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Deoiled Lecithin

De-oiled lecithin is highly concentrated, and can be more easily and more accurately dosed.

Cargill Lecithins in Bakery

Lecithins in Bakery

Find out more about the performance of Cargill's lecithins in bread and bakery applications

Applications

Bakery 

Beverages:  Instant, Powdered

Confectionery

Convenience Foods:  Instant Mixes, Soups, Sauces

Dairy

Meat & Fish:  Ground Meat Products and Fillings

 

Brands

  • Emulpur™ deoiled lecithin
  • Lecigran® deoiled lecithin
  • Emultop™ deoiled lecithin
  • Lecimulthin™ deoiled lecithin

Functionality

  • Emulsification
  • Stabilization
  • Softening
  • Wetting
  • Dispersibility
  • Blending aid
  • Neutral flavor and color
  • Easy to handle

Certification system

Cargill has established a product portfolio that can supply, where required, lecithin originated from conventional (non-GM) sources using an Identity-Preservation supply chain program. With dedicated production lines, product segregation and documentation systems, Cargill’s externally audited processes can be considered an industry benchmark system for the production of conventional (non-GM) lecithin products. Lecithin produced through Cargill’s Identity-Preserved programs is in line with the EU regulatory requirements for exemption from mandatory labeling.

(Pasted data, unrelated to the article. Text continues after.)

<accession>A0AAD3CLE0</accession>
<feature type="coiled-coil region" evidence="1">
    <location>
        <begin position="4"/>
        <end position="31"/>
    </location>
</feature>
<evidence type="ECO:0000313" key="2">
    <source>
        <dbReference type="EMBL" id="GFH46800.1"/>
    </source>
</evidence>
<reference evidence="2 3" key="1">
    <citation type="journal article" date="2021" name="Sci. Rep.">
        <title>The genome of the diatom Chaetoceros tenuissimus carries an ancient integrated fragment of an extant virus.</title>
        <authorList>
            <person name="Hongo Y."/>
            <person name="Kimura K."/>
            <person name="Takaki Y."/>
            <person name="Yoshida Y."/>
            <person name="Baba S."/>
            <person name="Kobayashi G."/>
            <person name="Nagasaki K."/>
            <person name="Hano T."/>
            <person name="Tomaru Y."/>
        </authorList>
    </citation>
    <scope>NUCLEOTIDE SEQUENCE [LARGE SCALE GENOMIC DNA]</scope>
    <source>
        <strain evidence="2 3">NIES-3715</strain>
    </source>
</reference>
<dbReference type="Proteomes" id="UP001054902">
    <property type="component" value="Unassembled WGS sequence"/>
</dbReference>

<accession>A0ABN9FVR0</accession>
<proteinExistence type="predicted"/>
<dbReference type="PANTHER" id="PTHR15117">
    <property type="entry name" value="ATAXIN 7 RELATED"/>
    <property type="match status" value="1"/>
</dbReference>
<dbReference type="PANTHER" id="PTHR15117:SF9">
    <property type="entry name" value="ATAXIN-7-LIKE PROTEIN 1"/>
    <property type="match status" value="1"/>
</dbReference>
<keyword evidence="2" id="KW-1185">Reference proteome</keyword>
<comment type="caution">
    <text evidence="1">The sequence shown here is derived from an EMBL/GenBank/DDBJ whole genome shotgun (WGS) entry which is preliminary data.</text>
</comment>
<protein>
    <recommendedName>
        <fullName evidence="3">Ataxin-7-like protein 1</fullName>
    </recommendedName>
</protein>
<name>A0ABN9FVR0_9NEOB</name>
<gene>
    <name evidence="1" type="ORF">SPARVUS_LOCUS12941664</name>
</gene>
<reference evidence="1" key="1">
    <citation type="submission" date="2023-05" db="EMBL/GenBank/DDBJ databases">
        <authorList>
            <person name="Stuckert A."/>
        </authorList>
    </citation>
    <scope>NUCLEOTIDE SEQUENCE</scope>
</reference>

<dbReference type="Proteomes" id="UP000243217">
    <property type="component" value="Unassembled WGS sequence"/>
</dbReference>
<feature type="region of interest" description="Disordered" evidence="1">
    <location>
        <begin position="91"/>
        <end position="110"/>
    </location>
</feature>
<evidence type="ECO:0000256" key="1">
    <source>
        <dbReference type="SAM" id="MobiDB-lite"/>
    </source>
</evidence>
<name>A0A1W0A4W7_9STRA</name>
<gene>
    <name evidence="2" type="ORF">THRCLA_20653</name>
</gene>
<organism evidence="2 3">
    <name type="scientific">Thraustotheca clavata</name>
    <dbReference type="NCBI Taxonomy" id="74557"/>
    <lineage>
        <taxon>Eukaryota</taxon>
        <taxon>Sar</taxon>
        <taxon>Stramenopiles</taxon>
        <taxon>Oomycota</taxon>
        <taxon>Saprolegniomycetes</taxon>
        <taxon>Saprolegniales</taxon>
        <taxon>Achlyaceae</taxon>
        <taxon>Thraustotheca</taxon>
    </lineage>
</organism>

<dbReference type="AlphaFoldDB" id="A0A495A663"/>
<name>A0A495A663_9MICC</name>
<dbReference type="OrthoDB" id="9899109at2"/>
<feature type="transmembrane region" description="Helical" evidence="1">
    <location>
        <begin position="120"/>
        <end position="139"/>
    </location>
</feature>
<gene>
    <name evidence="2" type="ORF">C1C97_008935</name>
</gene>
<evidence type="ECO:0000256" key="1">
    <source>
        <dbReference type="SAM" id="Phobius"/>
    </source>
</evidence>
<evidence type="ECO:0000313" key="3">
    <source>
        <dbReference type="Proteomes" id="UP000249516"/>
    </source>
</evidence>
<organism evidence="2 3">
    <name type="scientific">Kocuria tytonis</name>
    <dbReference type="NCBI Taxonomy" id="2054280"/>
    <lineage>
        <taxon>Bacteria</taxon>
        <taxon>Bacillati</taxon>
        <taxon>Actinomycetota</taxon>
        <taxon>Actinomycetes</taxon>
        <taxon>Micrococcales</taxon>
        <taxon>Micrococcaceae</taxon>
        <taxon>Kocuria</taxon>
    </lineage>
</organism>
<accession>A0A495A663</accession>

Cargill lecithin is produced in the US and Europe and are Kosher and Halal certified. All regional, national and international certifications are issued by well-known official certification bodies and available upon request.

All Cargill lecithin production sites operate under Certified Quality Management Systems (ISO, AIB).  Our European sites are also certified under GMP.

Raw Materials

Lecithin can be obtained from both plant and animal raw materials. In addition to soybeans, other plant sources include oilseeds such as rapeseed, sunflower seed and maize.

Today, crude plant lecithins are produced solely as a by-product of the production and refining of vegetable oils.

The crude lecithin supplied by oil mills is subject to natural fluctuations in its structure and composition, and in this form it is not yet suitable for use in high-quality end products.

This is where our task begins. Special lecithins are produced by subjecting the crude lecithins to a process of standardization, filtration, deodorization, fractionation or enzymatic modification.

Some Cargill products are only approved for use in certain geographies, end uses, and/or at certain usage levels. It is the customer's responsibility to determine, for a particular geography, that (i) the Cargill product, its use and usage levels, (ii) the customer's product and its use, and (iii) any claims made about the customer's product, all comply with applicable laws and regulations.